Therefore, the classic Johnson approach was to create a mood & feeling within the legislator that the best interests of the nation and his district (or state) would be served if a particular law was passed.
This was to be the augury of the Johnson style of Congress-treating and Congress-handling. His was the personal approach. Man to man. Phone to ear. Come let us reason together. This is Lyndon Johnson talking. Now, we don't have to be at each other's throat, do we? Your country needs your help and so do I. So it went.
We will not permit those who fire upon us in Vietnam to win a victory over the desires and the intentions of all the American people. This Nation is mighty enough, its society is healthy enough, its people are strong enough, to pursue our goals in the rest of the world while still building a Great Society here at home.
I recommend that [Congress] provides the resources to carry forward, with full vigor, the great health and education programs that Congress enacted into law last year. I recommend that we prosecute with vigor and determination our war on poverty. I recommend to you a program to rebuild completely, on a scale never before attempted, entire central and slum areas of several of our cities in America.
The degree of ideological balance in the 1960 Democratic ticket was suggested by the fact that, as Vice President Nixon later pointed out, the two men had "flatly disagreed 264 times on roll call votes in the Congress. They have disagreed on farm policy, disagreed on taxes, disagreed on civil rights, disagreed on foreign aid, disagreed on foreign policy, disagreed on defense. They have disagreed on labor issues, disagreed on public works, disagreed on housing, disagreed on Tidelands oil. Name it, and they have disagreed on it. "
Despite their differences--or perhaps because of them--the Kennedy-Johnson ticket struck some observers as a masterful coup.
He made the Senate peculiarly his own institution and became the youngest, and at the same time the most effective, floor leader any political party ever had in that body. At the peak of his influence in the Senate, he was struck down by a heart attack that for a time threatened to take him out of politics forever. But he fought back to complete recovery.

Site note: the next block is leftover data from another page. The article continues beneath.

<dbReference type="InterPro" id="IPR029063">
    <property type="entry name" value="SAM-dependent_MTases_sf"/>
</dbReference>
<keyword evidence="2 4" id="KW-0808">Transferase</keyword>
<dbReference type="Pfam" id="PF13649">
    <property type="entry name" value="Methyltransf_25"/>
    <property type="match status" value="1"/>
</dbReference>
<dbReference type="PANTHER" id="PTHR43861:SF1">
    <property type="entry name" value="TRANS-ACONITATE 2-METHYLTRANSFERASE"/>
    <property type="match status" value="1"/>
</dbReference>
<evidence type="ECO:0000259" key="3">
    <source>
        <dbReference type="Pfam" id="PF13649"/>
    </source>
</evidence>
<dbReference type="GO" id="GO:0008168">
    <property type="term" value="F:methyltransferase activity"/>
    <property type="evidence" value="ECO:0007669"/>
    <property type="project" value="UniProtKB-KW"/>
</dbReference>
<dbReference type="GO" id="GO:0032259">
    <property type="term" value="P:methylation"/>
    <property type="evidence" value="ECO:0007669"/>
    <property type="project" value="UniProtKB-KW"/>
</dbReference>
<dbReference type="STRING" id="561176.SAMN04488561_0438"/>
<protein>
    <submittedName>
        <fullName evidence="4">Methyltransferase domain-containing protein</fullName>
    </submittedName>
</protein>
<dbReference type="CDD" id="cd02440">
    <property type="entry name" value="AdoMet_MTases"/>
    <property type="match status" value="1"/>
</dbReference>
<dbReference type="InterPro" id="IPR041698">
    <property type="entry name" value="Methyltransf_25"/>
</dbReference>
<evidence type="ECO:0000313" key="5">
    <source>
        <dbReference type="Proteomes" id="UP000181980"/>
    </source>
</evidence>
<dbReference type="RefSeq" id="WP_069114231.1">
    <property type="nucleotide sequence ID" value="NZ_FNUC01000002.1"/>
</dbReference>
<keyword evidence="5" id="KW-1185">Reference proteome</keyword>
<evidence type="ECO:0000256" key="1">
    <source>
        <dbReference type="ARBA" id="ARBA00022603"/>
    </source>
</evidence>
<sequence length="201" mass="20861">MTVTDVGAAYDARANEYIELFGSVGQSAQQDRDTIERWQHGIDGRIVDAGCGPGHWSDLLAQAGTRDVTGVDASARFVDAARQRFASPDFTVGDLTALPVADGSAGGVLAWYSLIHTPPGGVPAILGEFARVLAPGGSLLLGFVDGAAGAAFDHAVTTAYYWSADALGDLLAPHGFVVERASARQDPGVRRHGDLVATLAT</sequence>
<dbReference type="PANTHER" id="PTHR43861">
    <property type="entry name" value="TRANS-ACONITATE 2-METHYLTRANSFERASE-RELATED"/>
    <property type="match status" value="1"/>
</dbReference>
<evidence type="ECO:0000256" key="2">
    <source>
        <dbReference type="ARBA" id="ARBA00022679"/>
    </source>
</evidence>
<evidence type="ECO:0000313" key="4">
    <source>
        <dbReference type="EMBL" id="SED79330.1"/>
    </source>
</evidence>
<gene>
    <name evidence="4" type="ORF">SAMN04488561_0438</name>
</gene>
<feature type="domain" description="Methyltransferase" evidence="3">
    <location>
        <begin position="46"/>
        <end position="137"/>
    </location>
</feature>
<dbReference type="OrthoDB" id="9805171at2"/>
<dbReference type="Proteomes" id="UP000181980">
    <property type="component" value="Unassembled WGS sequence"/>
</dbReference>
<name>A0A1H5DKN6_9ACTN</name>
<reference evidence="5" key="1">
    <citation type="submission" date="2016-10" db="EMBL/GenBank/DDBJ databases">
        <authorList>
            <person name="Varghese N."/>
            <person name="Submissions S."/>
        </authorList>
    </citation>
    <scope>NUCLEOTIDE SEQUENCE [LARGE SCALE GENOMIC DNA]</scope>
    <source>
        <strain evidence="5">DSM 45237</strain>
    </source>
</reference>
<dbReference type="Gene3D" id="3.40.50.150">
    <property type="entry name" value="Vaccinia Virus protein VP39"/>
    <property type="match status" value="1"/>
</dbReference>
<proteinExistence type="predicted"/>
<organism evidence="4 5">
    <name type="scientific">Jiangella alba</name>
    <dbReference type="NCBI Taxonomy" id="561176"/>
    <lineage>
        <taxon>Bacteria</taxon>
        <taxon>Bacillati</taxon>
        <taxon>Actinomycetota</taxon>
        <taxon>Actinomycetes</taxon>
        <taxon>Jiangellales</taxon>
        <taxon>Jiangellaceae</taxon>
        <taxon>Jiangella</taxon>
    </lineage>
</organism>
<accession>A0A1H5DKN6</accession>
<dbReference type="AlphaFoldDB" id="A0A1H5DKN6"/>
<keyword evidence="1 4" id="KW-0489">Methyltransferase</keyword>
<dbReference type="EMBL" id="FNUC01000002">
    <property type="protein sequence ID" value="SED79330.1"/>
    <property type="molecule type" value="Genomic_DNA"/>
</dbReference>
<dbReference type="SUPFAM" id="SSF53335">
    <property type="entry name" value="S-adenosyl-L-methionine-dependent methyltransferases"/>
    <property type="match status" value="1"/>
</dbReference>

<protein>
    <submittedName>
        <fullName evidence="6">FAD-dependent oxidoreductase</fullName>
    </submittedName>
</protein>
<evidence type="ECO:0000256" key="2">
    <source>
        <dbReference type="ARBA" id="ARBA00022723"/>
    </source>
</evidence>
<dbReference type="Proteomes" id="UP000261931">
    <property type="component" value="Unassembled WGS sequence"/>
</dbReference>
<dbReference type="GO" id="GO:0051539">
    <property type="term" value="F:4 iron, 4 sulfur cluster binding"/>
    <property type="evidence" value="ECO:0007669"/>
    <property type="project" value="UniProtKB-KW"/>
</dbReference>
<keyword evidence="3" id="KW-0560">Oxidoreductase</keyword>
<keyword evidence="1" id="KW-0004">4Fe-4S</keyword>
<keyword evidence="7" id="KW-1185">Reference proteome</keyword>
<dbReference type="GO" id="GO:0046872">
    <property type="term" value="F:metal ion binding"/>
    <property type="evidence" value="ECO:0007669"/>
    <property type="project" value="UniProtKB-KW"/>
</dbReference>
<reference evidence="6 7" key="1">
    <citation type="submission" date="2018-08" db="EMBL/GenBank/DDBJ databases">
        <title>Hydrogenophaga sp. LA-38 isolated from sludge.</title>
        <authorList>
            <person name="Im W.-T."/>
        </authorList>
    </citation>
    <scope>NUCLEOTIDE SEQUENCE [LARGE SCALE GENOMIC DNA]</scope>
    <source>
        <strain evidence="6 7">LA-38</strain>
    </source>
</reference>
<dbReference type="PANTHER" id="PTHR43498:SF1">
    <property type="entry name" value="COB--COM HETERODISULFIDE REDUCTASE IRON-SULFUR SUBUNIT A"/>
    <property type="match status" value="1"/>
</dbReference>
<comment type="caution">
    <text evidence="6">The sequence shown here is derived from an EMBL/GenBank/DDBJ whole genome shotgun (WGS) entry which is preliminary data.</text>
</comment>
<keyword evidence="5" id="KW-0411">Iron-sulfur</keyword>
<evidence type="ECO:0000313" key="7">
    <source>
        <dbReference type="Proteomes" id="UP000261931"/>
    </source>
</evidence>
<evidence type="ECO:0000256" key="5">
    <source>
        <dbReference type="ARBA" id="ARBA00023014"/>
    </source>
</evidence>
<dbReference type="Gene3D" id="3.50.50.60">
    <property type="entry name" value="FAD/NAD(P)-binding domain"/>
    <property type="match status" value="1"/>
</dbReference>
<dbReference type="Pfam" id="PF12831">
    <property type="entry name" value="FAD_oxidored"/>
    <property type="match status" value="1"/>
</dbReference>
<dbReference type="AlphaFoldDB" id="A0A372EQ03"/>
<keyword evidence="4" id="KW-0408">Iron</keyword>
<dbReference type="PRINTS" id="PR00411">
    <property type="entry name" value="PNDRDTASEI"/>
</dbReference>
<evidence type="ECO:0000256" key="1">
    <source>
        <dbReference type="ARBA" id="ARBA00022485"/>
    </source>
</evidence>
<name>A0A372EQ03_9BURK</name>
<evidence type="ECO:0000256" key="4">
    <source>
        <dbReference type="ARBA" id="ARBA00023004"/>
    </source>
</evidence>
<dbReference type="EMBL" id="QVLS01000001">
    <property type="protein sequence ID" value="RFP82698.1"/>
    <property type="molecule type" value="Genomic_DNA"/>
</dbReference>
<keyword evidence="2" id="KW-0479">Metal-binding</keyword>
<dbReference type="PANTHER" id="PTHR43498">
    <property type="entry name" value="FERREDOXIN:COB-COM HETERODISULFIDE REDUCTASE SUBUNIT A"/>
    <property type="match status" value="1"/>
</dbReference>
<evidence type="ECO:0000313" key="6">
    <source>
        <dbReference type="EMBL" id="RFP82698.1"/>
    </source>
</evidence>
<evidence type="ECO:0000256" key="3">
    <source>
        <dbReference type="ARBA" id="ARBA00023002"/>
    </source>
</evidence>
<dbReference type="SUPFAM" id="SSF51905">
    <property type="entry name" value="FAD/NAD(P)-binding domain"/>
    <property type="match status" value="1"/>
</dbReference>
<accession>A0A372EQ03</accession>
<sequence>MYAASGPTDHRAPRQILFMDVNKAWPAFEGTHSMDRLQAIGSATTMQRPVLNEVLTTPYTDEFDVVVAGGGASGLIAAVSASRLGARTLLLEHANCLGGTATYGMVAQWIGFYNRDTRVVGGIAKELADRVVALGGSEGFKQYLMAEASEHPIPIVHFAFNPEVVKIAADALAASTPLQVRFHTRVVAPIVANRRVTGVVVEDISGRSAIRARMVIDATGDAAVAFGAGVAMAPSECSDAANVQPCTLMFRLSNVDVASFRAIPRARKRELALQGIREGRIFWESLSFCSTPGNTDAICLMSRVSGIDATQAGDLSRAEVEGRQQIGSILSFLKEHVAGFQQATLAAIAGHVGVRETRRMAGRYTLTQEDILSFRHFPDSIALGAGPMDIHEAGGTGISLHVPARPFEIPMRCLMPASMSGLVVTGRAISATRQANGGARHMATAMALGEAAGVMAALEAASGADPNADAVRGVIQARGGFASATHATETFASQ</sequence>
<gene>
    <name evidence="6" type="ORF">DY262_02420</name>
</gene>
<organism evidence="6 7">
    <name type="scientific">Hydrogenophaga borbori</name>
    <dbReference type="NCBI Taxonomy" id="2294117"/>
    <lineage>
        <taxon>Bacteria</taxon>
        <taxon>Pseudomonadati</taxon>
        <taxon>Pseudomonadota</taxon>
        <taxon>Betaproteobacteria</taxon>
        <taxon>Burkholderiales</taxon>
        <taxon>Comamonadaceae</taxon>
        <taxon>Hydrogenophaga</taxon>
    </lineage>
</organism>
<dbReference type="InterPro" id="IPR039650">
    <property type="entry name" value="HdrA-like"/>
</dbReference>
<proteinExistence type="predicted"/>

In 1960 he hopefully went after the Democratic nomination for President, but Kennedy won the nomination on the 1st ballot. Where that left Johnson no one could tell--for a few hours. Then it was announced that he had accepted the nominee's plea to join him on the ticket as candidate for Vice President.
As a Democrat in a position of leadership, he was convinced the greatest service he could render his party was to guide it into and along the path of moderation. He believed the party had made great strides in regaining much of the respect it had lost because of accusations that it was irresponsible. He wanted to hold these gains and add to them.
"Eventually," he said, "the people will reject any political organization that is ruled by the extremists, either the right or the left. If I can leave any imprint on the Democratic Party, I want it to have the effect of making ours a moderate party, not a party of extremes." He succeeded in making the issue of the 1954 campaign the "politics of responsibility" record of the Democrats in Congress.
"Johnson has distinguished himself as a conscientious composer of differences not only between a Democratic Congress and a Republican Executive but also among factions of Democrats. His leadership has been notable for the smoothness of its functioning, the absence of caviling and obstructionist tactics and the harmony which has been induced within his own traditionally wide-split party."
One of the Washington newspaper writers headed a column, "Everybody Loves Lyndon." That seemed to sum up the situation fairly enough.
I am also a liberal, a conservative, a Texan, a taxpayer, a rancher, a businessman, a consumer, a parent, a voter--and I am all these things in no fixed order.
I bridle at the very casualness with which we have come to ask each other, "What is your political philosophy?" I resent the question most often not because I suspect it of guile and cunning, but for its innocence, the innocence that confuses dogma with philosophy and presumes that the answer can be given in a word or two. Our political philosophies, I have found, are the sum of our life's experience. God made no man so simple or his life so sterile that such experience can be summarized in an adjective.
It is part of my philosophy to regard individuality of political philosophy as a cornerstone of American freedom and, more specifically, as a right expressly implied in our nation's basic law and indispensable to the proper functioning of our system.
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George W. Bush(R,2001-2009)
George Bush Sr.(R,1989-1993)
John F. Kennedy(D,1961-1963)
Harry S Truman(D,1945-1953)